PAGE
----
Tuesday, July 29th, 2014
6

How to Plagiarize a Fart Joke

There is yet another plagiarism scandal afoot. I declare it a silly one, and therefore predict that what I am writing here will raise a mini-foofaraw in journalistic circles. It may well get me targeted by the same journalism Internet sleuths who broke this “scandal,” and they might comb my oeuvre trying to prove that I am a plagiarist myself, which might explain why I am daring to question the agreed-upon level of public tsk-ing, using the agreed-upon hair-trigger definition of what constitutes theft in our a shabby new world of frantic Internet journalism that, in its very DNA, happens to encourage and reward theft.

To make A Point [...]

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4

The Cost of a World Trade Center Image

According to the Port Authority: Fishs Eddy, a well-known housewares store at Broadway and 19th Street, is “unfairly reaping a benefit from an association with the Port Authority and the attacks” of Sept. 11. How? By selling two lines of goods — “212 New York Skyline” and “Bridge and Tunnel” — that are adorned with fanciful, cartoonish depictions of the twin towers, the new 1 World Trade Center and the Lincoln and Holland Tunnels, labeled with their names, all of which the agency claims as its own assets.

The Port Authority, the steward of the very idea of 9/11, and all that surrounds and permeates it, is [...]

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1

Filtering Technology Advanced

Whisper's advanced technology to reduce the amount "meanness" floating around on its service, otherwise known as "libel," has a high cost: The company, based in this city’s Venice neighborhood, says it has built filters to reduce celebrity gossip and everyday name-calling. "We have a huge layer of technology that detects proper names and puts those posts in a different queue for evaluation by 130 full-time human moderators," Mr. Heyward said. "At least in the short term, these policies have been growth inhibitors for us."

What a terrible thing this at least passing interest in making people less savage hath wrought: an inhibition of growth, a startup's only [...]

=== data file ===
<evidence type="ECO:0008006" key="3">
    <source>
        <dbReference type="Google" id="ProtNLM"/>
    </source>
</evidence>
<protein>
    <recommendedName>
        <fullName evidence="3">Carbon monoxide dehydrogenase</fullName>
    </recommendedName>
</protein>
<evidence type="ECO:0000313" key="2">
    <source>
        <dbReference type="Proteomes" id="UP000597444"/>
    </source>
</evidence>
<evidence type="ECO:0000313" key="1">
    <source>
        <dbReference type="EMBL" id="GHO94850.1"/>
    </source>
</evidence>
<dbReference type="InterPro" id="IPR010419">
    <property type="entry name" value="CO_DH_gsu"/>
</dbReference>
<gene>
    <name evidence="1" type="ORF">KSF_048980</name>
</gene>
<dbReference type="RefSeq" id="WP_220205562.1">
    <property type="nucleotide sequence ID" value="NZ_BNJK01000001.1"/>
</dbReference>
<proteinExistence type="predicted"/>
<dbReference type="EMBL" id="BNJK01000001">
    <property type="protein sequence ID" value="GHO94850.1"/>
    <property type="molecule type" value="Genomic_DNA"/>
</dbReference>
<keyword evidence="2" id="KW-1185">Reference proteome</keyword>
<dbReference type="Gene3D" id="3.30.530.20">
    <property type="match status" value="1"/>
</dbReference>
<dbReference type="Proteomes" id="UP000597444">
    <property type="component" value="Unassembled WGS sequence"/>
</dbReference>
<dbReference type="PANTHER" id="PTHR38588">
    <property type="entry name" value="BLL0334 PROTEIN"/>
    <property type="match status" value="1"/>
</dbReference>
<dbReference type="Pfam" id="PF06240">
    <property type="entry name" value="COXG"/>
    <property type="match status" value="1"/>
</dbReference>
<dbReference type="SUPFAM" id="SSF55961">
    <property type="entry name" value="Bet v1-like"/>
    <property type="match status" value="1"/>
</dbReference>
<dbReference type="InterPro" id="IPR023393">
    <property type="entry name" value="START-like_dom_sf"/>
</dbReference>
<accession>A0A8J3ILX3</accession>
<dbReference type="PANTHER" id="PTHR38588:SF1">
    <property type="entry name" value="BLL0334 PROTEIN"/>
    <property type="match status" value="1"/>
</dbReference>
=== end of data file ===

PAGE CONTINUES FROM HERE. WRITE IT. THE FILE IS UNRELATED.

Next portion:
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0

The Gee Whiz Train

The thin, fragile, and (oft unfairly) maligned conduit between Brooklyn and Queens is shutting down for five weeks so that the MTA can repair lingering damage from Hurriance Sandy. This has provided occasion to air out moldering anxieties about the G train and the area it serves, one too ripe for Uber to resist exploiting: While the MTA does their thing, we’re here to bridge the gap with one free transfer between the Nassau Av and Court Sq G train stops.

The MTA's "thing" is maintaining vital physical infrastructure. Uber is beloved by its investors precisely because it does not perform that kind of costly work, but [...]

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0

Noodles Manufactured

A thing that may disappoint you (or not, idk): Like your clothes, electronics, mass-produced groceries, culture, and cigarettes, while the variety appears to be infinite, the noodles at the vast majority of high-end ramen joints, from Momofuku to Ivan Ramen, all come from the same place.

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1

Balance of Power

Equilibrium in nature: The proposed Comcast-Time Warner Cable merger, announced in February, has set off a wave of activity in the media industry, with AT&T Inc. announcing a $48.5 billion deal for DirecTV that would rival Comcast’s heft in the cable and satellite business. One rationale for the deals is that they would give the cable and satellite groups more leverage in negotiations with entertainment companies and help contain rising programming costs.

In turn, the $80 billion offer that 21st Century Fox made for Time Warner, which was disclosed last week, would restore some leverage to the entertainment groups.

Why worry about the endless series of mergers, consolidations, [...]

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13

All the New Yorker Story Roundups You Should Read While the Stories Are Still Unlocked, As Well As All the New Yorker Stories They Link To

Featured Collection: Profiles, New Yorker

"Isadora," January 10, 1927

"Secrets of the Magus," April 5, 1993

"Covering the Cops," February 17, 1986

"Two Heads," February 12, 2007